I have lots of questions about what the end of life is like in general and what it will specifically be like for me.  When someone dies, I think to myself, “Now they know.”  For me, I will be adding a new question to my list… “What will my Twitter page look like when I’m gone?”

31 Years

I am connected to so many varied circles of people and it occurs to me that most of them only know that part of me that connects me to them.  My neighbors know me as the guy with the near perfect lawn (sure).  My church friends know me as the irritating guy that won’t stop asking questions.  My musician friends know me as the guy who hardly plays anymore.  My work friends know me as the guy who gets things done at work (or not 🙂 ).  My running buddies know me as the slow old man.  Drew knows me as the webmaster (see Danny’s Ride).  My kids know me as their flawed dad who loves them dearly.

But there’s one who knows me better than anyone else. She’s the one who puts up with me when I’m in a bad mood.  She tolerates my musical taste.  She listens to me whether I’m dreaming up one of my crazy schemes or overwhelmed with the problems  of life.  She laughs at my jokes (sometimes).  She knows my vulnerabilities and my hot buttons.  She not only knows I am broken but knows how broken I am, and she loves me in spite of it all.

I was moved to tears last Saturday as I read these words of Ruth Bell Graham (wife of Billy Graham) writing about her 64 years of marriage…

“We have often said that we would not choose to go back to some of the early days of our marriage. Too often, early love is a mirage built on daydreams. Love deepens with understanding, and varying viewpoints expand and challenge one another. So many things improve with age. Those who abandon ship the first time it enters a storm miss the calm beyond. And the rougher the storms weathered together, the deeper and stronger real love grows.”

Thirty one years is not nearly long enough.  I’m thinking we should give it 31 more, just to see if we are compatible.  What do you think, Sweetie?

Mollypops and the Rain

It was rainy all weekend when Molly came to visit.  On Sunday I took her out on the porch where I introduced her to the rain.  It was so very cool to see her scanning everything around her and taking it all in; the sound of the gentle rain, the smells, the splash of the raindrops as they hit the ground… we even stepped out and felt the wetness of the rain.  With the inspiration of Danae, I even made up a little rain song for her.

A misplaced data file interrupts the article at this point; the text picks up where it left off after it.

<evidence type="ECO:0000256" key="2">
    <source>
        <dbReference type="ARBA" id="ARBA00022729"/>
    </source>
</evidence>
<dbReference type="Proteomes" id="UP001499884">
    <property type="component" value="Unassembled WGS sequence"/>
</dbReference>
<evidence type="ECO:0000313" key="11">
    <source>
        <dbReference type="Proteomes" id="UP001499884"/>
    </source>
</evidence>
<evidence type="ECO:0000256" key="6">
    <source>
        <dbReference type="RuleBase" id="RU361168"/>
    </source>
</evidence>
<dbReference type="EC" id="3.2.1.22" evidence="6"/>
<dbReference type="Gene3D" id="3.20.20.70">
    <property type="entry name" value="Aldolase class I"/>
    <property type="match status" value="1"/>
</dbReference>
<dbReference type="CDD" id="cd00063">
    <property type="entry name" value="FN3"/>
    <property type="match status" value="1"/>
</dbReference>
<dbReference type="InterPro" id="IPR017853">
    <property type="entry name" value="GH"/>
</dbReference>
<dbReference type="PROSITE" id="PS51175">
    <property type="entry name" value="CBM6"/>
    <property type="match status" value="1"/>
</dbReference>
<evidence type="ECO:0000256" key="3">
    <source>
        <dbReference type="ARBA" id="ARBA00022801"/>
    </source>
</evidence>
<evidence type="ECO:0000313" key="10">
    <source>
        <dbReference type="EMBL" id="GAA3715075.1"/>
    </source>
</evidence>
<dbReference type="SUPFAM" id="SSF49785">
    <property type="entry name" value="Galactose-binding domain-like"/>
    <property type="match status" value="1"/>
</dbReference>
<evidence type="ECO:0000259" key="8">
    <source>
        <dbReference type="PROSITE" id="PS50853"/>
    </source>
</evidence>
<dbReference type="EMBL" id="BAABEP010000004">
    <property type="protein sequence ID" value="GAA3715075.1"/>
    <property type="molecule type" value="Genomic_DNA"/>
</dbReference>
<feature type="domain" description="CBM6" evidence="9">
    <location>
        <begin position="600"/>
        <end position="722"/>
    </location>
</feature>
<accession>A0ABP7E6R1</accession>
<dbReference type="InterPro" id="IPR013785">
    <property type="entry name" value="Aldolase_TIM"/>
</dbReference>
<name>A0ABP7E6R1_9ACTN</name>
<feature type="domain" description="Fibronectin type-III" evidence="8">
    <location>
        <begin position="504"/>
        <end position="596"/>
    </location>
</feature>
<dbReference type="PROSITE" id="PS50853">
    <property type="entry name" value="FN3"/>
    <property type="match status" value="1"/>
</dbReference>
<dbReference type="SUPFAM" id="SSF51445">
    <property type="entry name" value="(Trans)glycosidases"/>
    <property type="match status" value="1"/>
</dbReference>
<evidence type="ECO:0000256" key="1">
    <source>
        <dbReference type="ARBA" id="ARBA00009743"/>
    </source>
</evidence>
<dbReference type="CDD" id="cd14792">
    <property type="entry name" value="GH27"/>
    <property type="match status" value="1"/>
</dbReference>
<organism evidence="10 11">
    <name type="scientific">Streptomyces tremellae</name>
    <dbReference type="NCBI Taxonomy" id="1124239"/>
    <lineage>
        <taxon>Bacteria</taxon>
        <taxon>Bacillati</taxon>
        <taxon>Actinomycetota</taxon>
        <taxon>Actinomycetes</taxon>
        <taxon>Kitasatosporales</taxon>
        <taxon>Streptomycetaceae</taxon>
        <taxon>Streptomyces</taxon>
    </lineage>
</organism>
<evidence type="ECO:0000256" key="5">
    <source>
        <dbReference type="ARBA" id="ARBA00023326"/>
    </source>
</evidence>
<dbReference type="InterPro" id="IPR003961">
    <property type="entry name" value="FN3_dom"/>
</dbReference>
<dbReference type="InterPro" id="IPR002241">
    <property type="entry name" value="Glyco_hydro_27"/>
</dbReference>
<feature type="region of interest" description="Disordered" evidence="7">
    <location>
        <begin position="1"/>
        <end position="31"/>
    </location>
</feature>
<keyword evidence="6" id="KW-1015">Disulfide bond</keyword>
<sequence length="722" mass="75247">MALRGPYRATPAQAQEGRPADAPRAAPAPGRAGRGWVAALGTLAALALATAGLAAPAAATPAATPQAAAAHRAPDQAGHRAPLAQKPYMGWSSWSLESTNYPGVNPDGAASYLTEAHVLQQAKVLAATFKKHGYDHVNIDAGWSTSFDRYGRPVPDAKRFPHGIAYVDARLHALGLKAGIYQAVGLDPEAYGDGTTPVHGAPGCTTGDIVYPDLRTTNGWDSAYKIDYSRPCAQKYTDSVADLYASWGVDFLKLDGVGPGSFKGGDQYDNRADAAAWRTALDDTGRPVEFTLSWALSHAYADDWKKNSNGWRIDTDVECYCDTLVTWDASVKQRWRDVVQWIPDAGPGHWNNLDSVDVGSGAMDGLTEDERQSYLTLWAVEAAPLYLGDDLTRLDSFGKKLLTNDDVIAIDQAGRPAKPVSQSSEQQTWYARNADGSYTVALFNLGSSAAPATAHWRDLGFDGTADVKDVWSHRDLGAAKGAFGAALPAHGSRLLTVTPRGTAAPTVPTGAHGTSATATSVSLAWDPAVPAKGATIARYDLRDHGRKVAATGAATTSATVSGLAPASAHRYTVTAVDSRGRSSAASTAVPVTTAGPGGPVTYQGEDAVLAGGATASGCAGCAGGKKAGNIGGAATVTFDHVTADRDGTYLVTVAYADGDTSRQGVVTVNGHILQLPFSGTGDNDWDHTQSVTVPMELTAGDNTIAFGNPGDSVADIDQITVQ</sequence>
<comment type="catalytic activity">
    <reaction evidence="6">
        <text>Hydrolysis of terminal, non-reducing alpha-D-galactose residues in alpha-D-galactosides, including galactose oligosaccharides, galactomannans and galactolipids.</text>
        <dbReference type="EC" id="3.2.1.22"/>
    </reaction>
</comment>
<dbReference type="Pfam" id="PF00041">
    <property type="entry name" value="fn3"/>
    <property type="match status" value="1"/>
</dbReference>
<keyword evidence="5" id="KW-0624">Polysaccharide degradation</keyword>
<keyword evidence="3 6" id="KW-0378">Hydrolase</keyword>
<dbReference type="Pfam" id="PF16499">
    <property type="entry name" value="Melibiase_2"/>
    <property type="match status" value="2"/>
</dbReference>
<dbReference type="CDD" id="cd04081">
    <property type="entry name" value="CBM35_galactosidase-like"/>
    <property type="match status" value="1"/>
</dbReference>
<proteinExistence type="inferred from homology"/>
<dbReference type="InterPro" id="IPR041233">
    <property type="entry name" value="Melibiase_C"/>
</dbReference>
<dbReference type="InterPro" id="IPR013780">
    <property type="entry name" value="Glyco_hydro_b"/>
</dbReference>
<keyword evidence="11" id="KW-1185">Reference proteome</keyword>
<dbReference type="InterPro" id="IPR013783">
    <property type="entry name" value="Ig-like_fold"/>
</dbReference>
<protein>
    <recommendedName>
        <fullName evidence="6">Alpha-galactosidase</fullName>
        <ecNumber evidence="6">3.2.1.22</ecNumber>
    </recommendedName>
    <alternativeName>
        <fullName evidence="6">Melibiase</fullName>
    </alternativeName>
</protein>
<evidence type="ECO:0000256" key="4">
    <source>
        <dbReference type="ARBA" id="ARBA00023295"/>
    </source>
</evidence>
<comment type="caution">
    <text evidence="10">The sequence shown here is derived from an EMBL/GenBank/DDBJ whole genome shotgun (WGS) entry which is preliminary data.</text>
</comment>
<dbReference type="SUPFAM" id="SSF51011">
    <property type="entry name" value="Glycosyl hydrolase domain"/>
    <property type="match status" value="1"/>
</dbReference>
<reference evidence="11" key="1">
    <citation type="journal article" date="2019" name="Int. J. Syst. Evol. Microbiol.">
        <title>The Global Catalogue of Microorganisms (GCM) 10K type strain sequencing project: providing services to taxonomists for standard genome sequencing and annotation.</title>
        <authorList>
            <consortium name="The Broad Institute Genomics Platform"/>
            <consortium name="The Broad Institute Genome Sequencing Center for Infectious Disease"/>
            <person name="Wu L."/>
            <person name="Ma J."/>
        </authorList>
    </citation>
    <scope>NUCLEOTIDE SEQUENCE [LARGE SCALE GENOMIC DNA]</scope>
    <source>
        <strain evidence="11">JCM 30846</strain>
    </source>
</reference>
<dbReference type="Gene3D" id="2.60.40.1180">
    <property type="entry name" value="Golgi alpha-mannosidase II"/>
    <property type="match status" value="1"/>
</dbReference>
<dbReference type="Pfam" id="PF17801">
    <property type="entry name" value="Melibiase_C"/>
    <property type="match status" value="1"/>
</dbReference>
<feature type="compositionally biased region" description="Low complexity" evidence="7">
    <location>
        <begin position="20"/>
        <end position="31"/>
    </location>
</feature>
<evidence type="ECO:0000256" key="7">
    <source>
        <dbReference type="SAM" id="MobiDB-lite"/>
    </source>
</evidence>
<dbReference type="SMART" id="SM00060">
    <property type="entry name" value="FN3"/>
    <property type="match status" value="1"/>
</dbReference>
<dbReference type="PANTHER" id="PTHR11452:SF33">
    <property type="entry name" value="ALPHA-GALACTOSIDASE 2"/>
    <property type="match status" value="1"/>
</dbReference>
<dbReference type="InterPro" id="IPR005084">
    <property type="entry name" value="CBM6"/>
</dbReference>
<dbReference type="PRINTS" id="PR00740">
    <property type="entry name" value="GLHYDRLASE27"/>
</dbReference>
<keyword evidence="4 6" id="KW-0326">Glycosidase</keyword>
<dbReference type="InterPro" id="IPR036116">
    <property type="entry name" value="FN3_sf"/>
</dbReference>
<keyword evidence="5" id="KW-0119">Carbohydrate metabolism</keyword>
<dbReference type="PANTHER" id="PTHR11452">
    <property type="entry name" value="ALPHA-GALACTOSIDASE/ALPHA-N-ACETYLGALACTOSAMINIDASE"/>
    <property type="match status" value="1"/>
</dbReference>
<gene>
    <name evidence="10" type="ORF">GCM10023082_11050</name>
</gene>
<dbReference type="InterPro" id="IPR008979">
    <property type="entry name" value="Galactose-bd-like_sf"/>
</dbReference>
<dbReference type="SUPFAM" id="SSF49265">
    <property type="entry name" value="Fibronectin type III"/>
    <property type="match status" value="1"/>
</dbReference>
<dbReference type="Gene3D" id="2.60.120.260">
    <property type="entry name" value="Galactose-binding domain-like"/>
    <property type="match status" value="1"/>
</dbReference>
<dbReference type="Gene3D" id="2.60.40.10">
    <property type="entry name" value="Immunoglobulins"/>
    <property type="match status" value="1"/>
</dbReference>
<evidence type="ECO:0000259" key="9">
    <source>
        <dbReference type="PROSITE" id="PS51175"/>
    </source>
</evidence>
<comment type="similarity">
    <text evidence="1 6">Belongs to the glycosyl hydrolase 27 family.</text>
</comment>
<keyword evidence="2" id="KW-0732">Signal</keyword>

While we sat there I explained it all to her.  I told her that she wouldn’t remember our time together, but I would.  I got Danae to take this picture (and now I have a blog post) to make sure I won’t forget.  I began wondering what difference it really does make.  I feel certain that Mollypops time matters.  I am just sure that sitting quietly watching the rain and singing a little song makes a positive impact in her life, but how specifically?  It isn’t as if this is the kind of thing one can do an experiment to determine.  I can’t love up on her in one life and neglect her in another life and then compare the results.  It makes me wonder… Does this kind of time help a 5 month old shape her values in life.  Will she like the rain because of our Mollypops rain time?  Did she actually did learn some things about the world from our time?  There are so many things that I know, but I don’t know how I know them.  Where did I learn them? How old was I?  Is this how one receives that kind of learning?

Although I can’t be sure how it specifically matters to Molly, I can tell you that our time together impacts me in a deeply.  While we were together on the porch, I felt a warmth and a real sense of purpose.  I am feeling it now as I remember.  I have a sense that it really matters.  I dearly love being the grandpa.

A jimazing view of life